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Can PKK, Turkey’s Hezbollah reconcile?

Resurging violence between two old Kurdish adversaries in Turkey’s southeast, the PKK and the Islamist Hezbollah, has generated fears of renewed Kurdish fratricide in the region.
People gesture while others wave Kurdish flags during a gathering celebrating Newroz, which marks the arrival of spring and the new year, in Diyarbakir March 21, 2015. Jailed Kurdish rebel leader Abdullah Ocalan called on Saturday for his militant group to hold a congress on ending a three-decade insurgency against the Turkish state but stopped short of declaring an immediate halt to its armed struggle. Tens of thousands of Kurds gathered in the southeastern city of Diyarbakir to hear the message from Kurdi

A long-standing lull in the bloody conflict between the Turkish Hezbollah, a Kurdish-dominated Islamist group, and the Kurdistan Workers Party (PKK), which has long fought for Kurdish rights in Turkey, has been shattered amid the war between the Islamic State (IS) and Kurdish forces in neighboring Syria. The tensions, which had flared up over the past year, climaxed earlier this month in Diyarbakir, the largest city of Turkey’s Kurdish-majority southeast, when four people close to the feuding sides were shot dead in broad daylight. The unrest sparked fears of renewed Kurdish fratricide in the region, but both sides called for peace and common sense as they have reaffirmed in interviews with Al-Monitor.

To get a better understanding of the unrest, it's worth recalling how the feud unfolded two decades ago in one of the darkest episodes in Turkey’s recent history.

Hezbollah — unrelated to its Lebanese namesake — is one of the main radical Islamist organizations in Turkey. Inspired by the Iranian Revolution, the group was founded in 1978 and got organized in the mainly Kurdish southeast, with its senior members receiving training in Iran, according to a published doctoral thesis by Mehmet Kurt, an academic at Bingol University.

Hezbollah earned itself a gruesome nationwide reputation in the early 2000s when police discovered its so-called grave houses across Turkey, in which dozens of people were killed and buried after torture. The victims included Islamists who disavowed Hezbollah’s ideology and journalists.

Hezbollah, however, targeted mainly the PKK, which was then waging an armed campaign for an independent Kurdistan in the southeast. The PKK responded in kind, and the spiral of violence led to thousands of dead on both sides in the 1990s. The PKK maintained Hezbollah acted as a “subcontractor” of the Turkish “deep state,” and Hezbollah members made no bones about their abhorrence of the PKK.

Hezbollah sank into silence after its founder Huseyin Velioglu was killed in a police operation in 2000 and hundreds of its members landed behind bars. In 2003, Hezbollah sympathizers founded the Association for Human Rights and Solidarity with the Oppressed, which was outlawed in 2012, leading to the creation of the Free Cause Party (Huda-Par) the same year.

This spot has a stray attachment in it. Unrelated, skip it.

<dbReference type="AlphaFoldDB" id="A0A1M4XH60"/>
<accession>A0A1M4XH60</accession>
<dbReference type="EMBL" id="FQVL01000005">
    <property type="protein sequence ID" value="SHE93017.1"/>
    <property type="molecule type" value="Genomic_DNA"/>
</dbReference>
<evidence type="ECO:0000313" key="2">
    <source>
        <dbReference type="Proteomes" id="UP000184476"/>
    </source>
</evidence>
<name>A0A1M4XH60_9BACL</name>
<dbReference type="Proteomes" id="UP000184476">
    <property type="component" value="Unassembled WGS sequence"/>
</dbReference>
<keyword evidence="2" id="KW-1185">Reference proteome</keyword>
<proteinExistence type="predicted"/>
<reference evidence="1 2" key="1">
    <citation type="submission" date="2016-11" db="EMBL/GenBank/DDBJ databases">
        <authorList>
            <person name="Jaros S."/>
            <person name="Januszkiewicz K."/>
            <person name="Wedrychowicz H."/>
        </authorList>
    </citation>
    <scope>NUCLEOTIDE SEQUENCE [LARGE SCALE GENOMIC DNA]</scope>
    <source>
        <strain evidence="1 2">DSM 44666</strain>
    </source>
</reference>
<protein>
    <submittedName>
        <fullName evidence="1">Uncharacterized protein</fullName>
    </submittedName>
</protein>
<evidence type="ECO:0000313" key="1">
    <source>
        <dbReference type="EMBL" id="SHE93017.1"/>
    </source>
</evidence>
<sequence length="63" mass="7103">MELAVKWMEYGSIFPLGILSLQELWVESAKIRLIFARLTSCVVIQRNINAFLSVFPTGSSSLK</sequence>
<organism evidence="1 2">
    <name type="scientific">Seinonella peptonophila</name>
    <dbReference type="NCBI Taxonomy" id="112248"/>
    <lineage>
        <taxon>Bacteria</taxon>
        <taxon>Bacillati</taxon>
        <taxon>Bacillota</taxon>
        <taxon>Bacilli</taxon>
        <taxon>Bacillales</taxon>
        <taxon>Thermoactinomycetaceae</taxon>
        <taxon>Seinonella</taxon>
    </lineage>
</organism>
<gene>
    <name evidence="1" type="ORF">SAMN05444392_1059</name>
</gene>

The party’s platform bears much similarity to the political agenda of its adversary, the PKK, and the pro-Kurdish Peoples’ Democratic Party (HDP), including calls on the Turkish state to apologize for its oppression of the Kurds and to recognize Kurdish as an official language.

Despite common political demands, the two sides remain at loggerheads in the southeast and even beyond Turkish borders. Kurt said Hezbollah does not support IS directly, but a group that split off from the organization and attracted other Salafists to its fold is fighting alongside IS and other extremist factions in Syria, where many Turkish Kurds have joined the ranks of the People’s Protection Units (YPG), the PKK-linked Syrian Kurdish force battling IS. Thus, Turkish Kurds are now pitted against each both at home and abroad.

IS-related developments became the trigger that brought Hezbollah back to Turkey’s agenda. In October 2014, the HDP urged Kurds to take to the streets in support of Kobani, the Syrian Kurdish town that IS had besieged. The day the protests started, three people were killed in a raid on the office of a Hezbollah-affiliated association in Diyarbakir. In an online statement, Hezbollah blamed the PKK, dubbing the murders a “declaration of war.” Diyarbakir descended into bloody chaos for two days, with the violence spilling over to other regions and resulting in 50 deaths on both sides.

The tit-for-tat murders marked the end of the long-standing lull between Hezbollah and the PKK. Deadly clashes followed in other Kurdish-majority regions like Sirnak and Batman. Most recently, on June 9, unknown assailants killed Aytac Baran, the head of a Diyarbakir association close to Hezbollah, triggering reprisals that claimed the lives of three PKK sympathizers. The bloodshed has stoked tension in Diyarbakir amid fears the Hezbollah-PKK war could erupt anew.